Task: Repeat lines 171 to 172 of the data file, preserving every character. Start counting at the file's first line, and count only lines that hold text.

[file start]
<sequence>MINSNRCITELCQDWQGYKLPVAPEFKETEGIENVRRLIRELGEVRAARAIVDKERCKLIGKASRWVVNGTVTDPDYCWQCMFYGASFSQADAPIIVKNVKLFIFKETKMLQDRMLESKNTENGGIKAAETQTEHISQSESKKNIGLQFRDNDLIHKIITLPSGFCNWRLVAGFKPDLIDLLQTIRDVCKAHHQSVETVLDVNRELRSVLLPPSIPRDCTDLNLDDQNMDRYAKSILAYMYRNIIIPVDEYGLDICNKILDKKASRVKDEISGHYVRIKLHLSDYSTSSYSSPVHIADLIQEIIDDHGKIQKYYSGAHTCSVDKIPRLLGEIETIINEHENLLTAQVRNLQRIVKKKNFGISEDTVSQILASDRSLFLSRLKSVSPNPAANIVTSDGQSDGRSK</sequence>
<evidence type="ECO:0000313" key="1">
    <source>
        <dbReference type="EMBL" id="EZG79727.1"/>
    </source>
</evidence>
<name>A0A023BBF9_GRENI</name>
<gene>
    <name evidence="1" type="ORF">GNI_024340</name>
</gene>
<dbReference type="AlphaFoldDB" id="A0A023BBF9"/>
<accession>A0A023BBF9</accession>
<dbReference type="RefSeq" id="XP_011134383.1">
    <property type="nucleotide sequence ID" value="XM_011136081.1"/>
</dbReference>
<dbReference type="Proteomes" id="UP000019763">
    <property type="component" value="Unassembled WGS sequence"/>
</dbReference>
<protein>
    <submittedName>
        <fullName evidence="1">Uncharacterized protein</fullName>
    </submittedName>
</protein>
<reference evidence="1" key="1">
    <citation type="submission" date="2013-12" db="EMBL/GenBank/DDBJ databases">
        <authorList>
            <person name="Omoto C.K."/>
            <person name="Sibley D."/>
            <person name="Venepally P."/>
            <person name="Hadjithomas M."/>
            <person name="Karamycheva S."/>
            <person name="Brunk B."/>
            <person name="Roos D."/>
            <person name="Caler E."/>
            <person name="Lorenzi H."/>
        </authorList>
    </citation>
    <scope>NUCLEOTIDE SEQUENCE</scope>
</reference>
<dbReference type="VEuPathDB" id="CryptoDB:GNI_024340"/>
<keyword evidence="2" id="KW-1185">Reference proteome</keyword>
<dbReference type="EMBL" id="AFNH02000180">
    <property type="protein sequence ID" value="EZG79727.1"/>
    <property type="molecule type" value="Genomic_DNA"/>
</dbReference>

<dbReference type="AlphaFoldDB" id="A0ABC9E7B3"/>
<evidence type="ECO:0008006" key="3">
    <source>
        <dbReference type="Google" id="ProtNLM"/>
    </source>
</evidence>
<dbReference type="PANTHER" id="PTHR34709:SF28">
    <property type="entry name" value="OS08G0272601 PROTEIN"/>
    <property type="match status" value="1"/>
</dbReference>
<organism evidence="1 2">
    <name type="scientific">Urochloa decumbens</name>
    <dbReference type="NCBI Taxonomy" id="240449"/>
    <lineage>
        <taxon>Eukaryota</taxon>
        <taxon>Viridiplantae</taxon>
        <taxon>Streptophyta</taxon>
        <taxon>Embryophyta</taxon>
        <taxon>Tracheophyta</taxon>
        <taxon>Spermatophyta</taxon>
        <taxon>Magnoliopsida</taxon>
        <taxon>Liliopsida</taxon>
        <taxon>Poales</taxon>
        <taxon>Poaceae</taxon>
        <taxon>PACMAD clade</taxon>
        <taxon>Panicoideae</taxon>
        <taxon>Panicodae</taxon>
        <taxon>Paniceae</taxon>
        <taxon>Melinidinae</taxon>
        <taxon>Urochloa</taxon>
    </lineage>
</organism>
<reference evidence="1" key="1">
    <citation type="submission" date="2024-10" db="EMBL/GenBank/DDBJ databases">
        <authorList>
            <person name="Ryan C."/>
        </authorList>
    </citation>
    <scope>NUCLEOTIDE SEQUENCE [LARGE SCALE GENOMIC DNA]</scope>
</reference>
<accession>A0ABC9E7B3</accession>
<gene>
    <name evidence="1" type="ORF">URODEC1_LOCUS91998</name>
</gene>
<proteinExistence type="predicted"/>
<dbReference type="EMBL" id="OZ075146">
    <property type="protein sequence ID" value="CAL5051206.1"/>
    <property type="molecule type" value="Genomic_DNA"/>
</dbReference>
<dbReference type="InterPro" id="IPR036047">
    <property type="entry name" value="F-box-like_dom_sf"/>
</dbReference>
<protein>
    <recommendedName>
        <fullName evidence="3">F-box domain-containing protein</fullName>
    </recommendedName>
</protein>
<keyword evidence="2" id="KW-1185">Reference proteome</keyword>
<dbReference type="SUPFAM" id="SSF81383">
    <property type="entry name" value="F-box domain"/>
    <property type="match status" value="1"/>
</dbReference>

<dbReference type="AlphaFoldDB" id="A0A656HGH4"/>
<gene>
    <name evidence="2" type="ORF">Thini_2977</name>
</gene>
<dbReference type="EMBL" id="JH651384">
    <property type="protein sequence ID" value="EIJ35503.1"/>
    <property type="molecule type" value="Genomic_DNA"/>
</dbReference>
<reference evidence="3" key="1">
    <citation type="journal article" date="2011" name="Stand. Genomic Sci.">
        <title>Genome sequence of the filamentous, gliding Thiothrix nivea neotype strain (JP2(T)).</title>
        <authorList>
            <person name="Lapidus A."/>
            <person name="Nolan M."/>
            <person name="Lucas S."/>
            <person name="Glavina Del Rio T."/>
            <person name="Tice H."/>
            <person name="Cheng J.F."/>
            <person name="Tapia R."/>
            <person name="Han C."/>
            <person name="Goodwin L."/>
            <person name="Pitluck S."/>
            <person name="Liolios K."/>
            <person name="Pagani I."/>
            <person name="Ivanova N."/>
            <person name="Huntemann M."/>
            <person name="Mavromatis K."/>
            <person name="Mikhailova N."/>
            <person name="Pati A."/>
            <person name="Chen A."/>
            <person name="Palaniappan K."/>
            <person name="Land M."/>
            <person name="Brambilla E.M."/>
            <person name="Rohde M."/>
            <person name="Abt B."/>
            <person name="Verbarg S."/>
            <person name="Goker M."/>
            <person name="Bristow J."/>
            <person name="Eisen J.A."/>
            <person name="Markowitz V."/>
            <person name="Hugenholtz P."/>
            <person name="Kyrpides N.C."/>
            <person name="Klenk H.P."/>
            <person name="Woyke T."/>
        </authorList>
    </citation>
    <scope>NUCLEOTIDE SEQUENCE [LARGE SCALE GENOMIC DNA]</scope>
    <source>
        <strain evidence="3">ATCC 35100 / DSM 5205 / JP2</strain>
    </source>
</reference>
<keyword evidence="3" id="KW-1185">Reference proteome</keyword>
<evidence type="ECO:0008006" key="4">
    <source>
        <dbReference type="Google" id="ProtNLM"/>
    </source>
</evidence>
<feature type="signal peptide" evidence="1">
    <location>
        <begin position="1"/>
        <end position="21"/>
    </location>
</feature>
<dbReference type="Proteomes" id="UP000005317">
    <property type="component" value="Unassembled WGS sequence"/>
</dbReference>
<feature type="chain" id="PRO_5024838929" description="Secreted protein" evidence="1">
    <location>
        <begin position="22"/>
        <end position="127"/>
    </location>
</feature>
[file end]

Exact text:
<dbReference type="Proteomes" id="UP000005317">
    <property type="component" value="Unassembled WGS sequence"/>